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Swiss airports operating; security tight

A Swissair plane bound for the US leaves Zurich airport


Swiss airports have resumed business as usual after several international carriers, including Swissair, restored flights to the United States. Travellers heading to the US are faced with delays of about an hour because of tighter security measures.

"The situation is back to normal," said Sonja Zöchling, spokeswoman for Kloten airport.

The Care Team, which looks after stranded passengers, finished its work on Sunday after all passengers were able to continue their journeys. The Care Team is a joint operation of Swissair and Unique, the airport's operator, and is used in emergency situations.

All 14 Swissair flights to the US, which are daily operating out of Switzerland, were able to leave for their destinations. Only one flight operated by the US carrier, Delta Airlines, was cancelled on Monday.

Some of Swissair's passengers had cancelled their flights or did not turn up at the airport at all, said Swissair spokesman Jean-Claude Donzel. He did not reveal any exact figures but said those cancellations would not have an impact on the airline.

Shares of Swissair fell by 11.2 per cent at the at the start of trading on Monday as a result of numerous flight cancellations to North America, Israel, Lebanon and Libya as a security precaution after Tuesday's terrorist attack in the US.

Banned articles

Airlines issued lists of banned articles, including knives, and intensified searches of passengers and luggage on Saturday to comply with new measures introduced by the Federal Aviation Administration (FAA). International carriers were obliged to implement the measures in order to secure permission to resume flights to the US.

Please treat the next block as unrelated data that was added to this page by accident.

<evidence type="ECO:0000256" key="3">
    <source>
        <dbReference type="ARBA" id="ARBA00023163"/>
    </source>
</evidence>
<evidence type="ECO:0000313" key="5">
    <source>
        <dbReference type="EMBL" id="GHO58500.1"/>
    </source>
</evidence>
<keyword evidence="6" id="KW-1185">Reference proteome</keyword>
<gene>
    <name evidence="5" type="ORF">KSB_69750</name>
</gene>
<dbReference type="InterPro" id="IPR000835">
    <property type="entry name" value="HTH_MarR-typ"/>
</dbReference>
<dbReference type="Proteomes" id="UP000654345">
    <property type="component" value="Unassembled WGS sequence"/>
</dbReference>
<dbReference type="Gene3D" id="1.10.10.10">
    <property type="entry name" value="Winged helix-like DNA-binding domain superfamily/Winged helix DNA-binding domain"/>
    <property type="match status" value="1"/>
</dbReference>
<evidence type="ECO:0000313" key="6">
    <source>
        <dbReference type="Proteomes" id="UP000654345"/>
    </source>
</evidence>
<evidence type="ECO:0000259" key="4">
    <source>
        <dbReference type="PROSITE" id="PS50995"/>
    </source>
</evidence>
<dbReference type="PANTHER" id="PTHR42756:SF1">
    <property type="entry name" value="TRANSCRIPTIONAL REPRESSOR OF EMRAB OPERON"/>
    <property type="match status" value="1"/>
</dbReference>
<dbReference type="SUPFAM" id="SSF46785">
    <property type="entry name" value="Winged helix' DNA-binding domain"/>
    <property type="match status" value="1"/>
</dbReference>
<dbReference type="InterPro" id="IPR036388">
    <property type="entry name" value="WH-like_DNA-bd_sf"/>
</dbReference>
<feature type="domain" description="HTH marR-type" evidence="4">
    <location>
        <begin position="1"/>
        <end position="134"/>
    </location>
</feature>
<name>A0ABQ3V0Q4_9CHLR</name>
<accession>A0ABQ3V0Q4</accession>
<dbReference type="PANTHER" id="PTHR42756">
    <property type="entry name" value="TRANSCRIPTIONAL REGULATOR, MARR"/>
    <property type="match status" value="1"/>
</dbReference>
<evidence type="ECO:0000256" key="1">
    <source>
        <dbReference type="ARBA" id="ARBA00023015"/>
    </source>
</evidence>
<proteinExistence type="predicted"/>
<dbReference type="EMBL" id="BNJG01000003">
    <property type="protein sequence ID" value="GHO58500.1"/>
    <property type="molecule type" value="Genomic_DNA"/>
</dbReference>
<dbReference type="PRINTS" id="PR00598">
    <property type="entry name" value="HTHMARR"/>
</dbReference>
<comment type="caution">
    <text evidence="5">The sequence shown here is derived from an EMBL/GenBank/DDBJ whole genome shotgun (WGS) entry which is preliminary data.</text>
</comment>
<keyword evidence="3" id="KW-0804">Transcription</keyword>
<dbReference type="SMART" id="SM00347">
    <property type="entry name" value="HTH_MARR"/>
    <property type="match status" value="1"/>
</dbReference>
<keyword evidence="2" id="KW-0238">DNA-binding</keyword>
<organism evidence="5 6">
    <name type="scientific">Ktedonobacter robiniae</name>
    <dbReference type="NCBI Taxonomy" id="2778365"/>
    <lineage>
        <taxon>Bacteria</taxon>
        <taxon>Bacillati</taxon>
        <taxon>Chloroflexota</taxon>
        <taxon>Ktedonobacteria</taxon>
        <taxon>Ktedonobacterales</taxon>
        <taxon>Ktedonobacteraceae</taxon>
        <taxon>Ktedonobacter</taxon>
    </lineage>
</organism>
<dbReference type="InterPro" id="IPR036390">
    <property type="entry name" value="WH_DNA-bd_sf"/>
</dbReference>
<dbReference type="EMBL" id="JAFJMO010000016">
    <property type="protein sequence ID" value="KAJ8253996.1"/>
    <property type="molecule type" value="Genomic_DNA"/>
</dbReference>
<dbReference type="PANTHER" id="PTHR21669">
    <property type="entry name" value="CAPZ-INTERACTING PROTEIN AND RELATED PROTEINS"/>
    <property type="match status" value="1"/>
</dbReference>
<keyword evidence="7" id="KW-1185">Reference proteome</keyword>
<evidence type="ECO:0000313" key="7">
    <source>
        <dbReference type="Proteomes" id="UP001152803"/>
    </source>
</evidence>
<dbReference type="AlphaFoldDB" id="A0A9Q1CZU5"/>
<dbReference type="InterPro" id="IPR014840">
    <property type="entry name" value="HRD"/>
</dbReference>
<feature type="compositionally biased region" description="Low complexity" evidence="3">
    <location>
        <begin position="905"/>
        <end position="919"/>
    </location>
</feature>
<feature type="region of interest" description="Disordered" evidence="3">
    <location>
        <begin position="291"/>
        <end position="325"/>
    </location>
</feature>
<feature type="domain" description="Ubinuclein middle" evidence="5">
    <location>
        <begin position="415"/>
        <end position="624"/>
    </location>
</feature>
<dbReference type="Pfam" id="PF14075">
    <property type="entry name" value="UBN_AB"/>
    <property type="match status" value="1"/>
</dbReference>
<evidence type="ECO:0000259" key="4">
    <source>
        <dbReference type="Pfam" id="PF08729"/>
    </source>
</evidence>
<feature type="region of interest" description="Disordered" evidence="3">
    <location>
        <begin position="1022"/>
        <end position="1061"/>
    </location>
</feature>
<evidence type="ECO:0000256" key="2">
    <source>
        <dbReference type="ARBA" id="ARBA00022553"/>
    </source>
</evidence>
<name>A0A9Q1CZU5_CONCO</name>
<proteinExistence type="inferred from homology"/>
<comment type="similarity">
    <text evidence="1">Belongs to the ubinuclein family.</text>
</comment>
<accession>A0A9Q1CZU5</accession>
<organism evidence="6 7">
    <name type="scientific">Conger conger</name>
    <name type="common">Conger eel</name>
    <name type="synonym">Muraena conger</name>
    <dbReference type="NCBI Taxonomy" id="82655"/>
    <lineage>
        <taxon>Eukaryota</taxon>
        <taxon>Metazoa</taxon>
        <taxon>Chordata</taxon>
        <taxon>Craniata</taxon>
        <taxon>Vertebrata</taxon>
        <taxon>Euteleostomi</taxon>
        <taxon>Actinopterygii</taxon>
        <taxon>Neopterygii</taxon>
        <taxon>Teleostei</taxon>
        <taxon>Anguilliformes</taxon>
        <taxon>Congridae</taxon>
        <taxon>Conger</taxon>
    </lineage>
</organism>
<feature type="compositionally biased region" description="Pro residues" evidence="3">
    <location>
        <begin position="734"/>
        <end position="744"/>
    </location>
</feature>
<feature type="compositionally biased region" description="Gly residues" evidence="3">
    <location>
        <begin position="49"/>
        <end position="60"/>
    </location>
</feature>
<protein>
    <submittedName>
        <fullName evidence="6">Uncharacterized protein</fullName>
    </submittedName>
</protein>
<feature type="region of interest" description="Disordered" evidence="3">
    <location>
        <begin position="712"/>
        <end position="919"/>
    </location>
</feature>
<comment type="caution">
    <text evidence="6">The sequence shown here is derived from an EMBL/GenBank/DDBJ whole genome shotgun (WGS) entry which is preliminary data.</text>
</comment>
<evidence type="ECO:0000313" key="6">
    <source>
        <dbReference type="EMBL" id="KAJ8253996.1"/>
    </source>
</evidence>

At Charles de Gaulle airport outside Paris, crowds were so large that Air France ticket staff stood on top of check-in counters to call out passengers' names from waiting lists.

Britain's Transport Secretary, Stephen Byers, said he was considering posting armed guards on British airliners and ordering airlines to secure cockpit doors to foil suicidal attackers - precautions already in place on the Israeli airline, El Al.

Travellers using British airports have been forbidden to carry on board toy or replica guns, household cutlery - including knives of any kind - letter openers, corkscrews with blades, catapults, razor blades, tradesmen's tools, darts, scissors, knitting needles and sports goods such as rackets, cricket bats, golf clubs and pool cues.

Hypodermic needles are also forbidden, and travellers who need them for medical reasons will be asked for proof.

Background checks

Japan Airlines and All Nippon Airways said they were conducting background checks on some passengers and scanning travellers and luggage more carefully. Both airlines also replaced silver cutlery with plastic.
The Geneva-based International Air Transport Association (IATA) has called a meeting - expected to take place within the next few days - of its security committee to discuss ways of preventing hijackings, according to spokesman William Gaillard.

IATA, which represents 266 carriers, says airlines around the world are facing losses and extra costs of around $10 billion (SFr16.6 billion) because of cancellations, delays and tighter security measures.

Gaillard said the US aviation market, much of which remained closed until Saturday, was worth about $1 billion a day.

swissinfo with agencies


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